I didn’t really intend to go on another 2-hour treadmill run Friday, but the weather was crappier than expected and I didn’t want to risk falling on ice this close to the marathon. So I just went nice and slow, around a 12-minute-per-mile pace, logging 10 miles while watching “Iron Man 2.”
Then on Saturday I followed that up with a 5-mile indoor lap run, and that’s about it, really. The rest of this week I’m going to take it easy, just running enough to stay loose while I focus on mental preparation.
On both runs I tried focusing not on my intended duration or destination, but on what a small piece of the larger whole I was working on. It’s amazing what a difference it makes to say, “I’m just going to run the first 2 hours of the marathon” rather than, “I’m going to chain myself to this treadmill for 2 hours.” It went much more quickly than 2 previous efforts – perhaps because “Iron Man 2” has way more action than “The Great Gatsby” and better villains than “Iron Man 3.”
On past shorter lap runs I’ve sometimes struggled because I expected them to be so easy that I never got dialed in mentally. On Saturday, even as I counted off 40 laps from 1809 to 1849, I kept casting my mind forward. “It takes a while to get through the 19th century,” I told myself. “And then the 20th century will take even longer, but it gets more familiar the farther I go.”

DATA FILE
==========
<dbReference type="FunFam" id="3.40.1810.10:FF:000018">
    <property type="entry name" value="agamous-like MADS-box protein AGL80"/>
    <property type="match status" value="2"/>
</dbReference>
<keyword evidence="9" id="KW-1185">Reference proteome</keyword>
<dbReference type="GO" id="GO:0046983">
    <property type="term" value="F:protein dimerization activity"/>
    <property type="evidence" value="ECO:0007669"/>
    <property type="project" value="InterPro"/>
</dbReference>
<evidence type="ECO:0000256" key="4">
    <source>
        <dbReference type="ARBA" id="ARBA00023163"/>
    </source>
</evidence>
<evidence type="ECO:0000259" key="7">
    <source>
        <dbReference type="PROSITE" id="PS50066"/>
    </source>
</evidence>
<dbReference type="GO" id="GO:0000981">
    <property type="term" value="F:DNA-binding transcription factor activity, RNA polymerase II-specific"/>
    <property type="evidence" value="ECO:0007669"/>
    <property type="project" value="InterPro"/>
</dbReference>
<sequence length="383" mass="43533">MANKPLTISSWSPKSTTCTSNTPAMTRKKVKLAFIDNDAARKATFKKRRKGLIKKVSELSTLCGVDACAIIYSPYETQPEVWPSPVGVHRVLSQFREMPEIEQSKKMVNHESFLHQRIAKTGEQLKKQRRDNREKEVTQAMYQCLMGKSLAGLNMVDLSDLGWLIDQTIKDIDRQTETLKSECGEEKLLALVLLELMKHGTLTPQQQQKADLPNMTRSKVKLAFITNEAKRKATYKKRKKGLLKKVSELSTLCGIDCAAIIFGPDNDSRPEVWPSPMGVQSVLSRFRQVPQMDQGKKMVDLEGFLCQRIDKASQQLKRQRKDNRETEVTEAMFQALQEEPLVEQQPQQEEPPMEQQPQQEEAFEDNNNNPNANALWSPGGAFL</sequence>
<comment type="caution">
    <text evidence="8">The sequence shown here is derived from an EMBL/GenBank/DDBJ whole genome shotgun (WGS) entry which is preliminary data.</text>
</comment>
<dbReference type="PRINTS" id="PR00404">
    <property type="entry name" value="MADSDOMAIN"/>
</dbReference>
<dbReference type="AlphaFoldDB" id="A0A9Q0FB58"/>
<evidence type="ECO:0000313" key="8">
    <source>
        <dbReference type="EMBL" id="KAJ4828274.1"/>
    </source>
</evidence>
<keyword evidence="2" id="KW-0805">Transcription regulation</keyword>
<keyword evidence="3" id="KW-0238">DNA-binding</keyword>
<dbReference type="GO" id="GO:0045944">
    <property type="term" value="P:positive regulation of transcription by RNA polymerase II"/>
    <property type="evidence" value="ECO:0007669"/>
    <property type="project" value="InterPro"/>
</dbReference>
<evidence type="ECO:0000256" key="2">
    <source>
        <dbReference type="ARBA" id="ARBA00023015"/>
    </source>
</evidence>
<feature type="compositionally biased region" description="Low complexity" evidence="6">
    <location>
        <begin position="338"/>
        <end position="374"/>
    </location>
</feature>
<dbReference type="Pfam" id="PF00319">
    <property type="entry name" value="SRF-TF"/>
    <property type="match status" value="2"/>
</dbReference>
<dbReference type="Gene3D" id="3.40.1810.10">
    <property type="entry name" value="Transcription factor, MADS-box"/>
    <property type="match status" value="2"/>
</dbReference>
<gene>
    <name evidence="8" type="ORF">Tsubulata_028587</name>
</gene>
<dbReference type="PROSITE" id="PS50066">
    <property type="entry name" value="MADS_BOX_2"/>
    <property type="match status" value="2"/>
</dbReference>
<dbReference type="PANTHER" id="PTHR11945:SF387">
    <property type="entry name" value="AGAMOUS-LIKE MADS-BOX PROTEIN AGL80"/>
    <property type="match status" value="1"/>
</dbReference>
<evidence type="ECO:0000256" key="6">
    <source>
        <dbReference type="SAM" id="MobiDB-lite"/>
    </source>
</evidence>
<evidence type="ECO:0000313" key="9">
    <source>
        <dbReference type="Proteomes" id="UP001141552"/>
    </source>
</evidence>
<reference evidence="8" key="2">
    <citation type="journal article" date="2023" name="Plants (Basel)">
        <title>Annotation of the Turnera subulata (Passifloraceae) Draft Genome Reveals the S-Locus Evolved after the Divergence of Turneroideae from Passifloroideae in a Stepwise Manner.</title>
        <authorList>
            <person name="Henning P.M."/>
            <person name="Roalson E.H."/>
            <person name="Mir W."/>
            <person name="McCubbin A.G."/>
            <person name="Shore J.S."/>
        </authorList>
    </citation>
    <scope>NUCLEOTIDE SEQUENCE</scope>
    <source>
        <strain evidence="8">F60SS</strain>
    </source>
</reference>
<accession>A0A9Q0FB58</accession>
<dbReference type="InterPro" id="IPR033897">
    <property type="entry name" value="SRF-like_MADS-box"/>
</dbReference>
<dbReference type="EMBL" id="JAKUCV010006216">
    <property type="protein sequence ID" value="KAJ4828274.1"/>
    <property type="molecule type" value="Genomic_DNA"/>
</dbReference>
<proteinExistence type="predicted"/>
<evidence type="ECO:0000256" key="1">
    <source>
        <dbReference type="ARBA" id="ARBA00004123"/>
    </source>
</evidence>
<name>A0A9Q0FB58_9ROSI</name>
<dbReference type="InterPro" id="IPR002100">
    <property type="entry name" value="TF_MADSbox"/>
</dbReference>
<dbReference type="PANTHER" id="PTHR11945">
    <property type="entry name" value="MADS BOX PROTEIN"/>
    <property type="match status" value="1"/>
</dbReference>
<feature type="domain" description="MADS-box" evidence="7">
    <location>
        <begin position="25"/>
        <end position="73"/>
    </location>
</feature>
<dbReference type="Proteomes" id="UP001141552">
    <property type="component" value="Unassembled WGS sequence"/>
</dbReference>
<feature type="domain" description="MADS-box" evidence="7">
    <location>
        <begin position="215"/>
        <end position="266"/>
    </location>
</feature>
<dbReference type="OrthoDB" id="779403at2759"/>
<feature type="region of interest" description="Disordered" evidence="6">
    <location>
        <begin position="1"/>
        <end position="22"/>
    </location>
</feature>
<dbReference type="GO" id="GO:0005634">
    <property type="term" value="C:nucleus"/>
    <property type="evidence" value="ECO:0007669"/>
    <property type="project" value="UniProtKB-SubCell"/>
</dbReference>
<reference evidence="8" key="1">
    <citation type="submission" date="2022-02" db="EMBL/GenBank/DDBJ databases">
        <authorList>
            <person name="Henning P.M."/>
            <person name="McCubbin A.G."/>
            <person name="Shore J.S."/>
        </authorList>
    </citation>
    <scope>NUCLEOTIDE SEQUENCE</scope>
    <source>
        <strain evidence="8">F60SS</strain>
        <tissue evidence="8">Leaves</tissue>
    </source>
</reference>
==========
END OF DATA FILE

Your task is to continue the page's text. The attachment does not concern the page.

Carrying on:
One thing I DID NOT DO was dwell on how crappy I felt at times, and how it might feel to struggle at such an early point in Sunday’s race. Here’s what I came up with for that:
“The first 50 laps are for working the kinks out. Any struggles I have during that part of the race DO NOT MEAN I’m already tired and struggling – it just means I haven’t gotten loose yet.”
Sound plausible? That’s my story, and I’m sticking with it. (I hope!)